Helford, Elyce Ray. "'My Emotions Give Me Power': The Containment of Girls' Anger in Buffy." Fighting the Forces: What's at Stake in Buffy the Vampire slayer. Eds. Rhonda V. Wilcox and David Lavery. New York: Rowman & Littlefield Publishers, 2002. 18-34. (Available via UW e-reserve).
Jowett, Lorna. "Introduction" & "Conclusion." Sex and the Slayer: A Gender Studies Primer for the Buffy Fan. Middletown, CT: Wesleyan University Press, 2005. 1-17. 191-198. (Available via UW e-reserve).
Keller, Donald. "Spirit Guides and Shadow Selves: From the Dream Life of Buffy (and Faith)." Fighting the Forces: What's at Stake in Buffy the Vampire slayer. Eds. Rhonda V. Wilcox and David Lavery. New York: Rowman & Littlefield Publishers, 2002. 165-177. (Available via UW e-reserve).
Mendlesohn, Farah. "Surpassing the Love of Vampires; or, Why (and How) a Queer Reading of the Buffy/Willow Relationship Is Denied." Fighting the Forces: What's at Stake in Buffy the Vampire slayer. Eds. Rhonda V. Wilcox and David Lavery. New York: Rowman & Littlefield Publishers, 2002. 45-60. (Available via UW e-reserve).
Overbey, Karen Eileen and Lahney Preston-Matto. "Staking in Tongues: Speech Act as Weapon in Buffy." Fighting the Forces: What's at Stake in Buffy the Vampire slayer. Eds. Rhonda V. Wilcox and David Lavery. New York: Rowman & Littlefield Publishers, 2002. 73-84. (Available via UW e-reserve).
Pender, Patricia. "'I'm Buffy, and You're...History': The Postmodern Politics of Buffy." Fighting the Forces: What's at Stake in Buffy the Vampire slayer. Eds. Rhonda V. Wilcox and David Lavery. New York: Rowman & Littlefield Publishers, 2002. 35-44. (Available via UW e-reserve).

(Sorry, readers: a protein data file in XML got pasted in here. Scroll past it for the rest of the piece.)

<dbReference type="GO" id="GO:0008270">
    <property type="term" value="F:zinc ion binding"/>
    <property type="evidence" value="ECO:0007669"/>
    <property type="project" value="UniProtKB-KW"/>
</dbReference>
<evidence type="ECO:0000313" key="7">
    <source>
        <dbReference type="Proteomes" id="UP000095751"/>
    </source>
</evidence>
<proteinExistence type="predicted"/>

Wilcox, Rhonda V. and David Lavery. "Introduction." Fighting the Forces: What's at Stake in Buffy the Vampire slayer.
Eds. Rhonda V. Wilcox and David Lavery. New York: Rowman & Littlefield Publishers, 2002. xvii-xxix.
(Available via UW
Click on the link to go to a synopsis.
1.1 "Welcome to the Hellmouth"
"...the hardest thing in this world...is to live in it. Be brave. Live. For me."
Requirements & Grading
What is a focus group? Focus groups provide a unique opportunity for undergraduate students to design and lead a class. Focus groups allow students with common interests to create a space to discuss topics which may not be covered elsewhere in the UW undergraduate curricula. As with all CHID courses, all students participating in focus groups are expected to engage topics critically, respectfully, and from varying perspectives.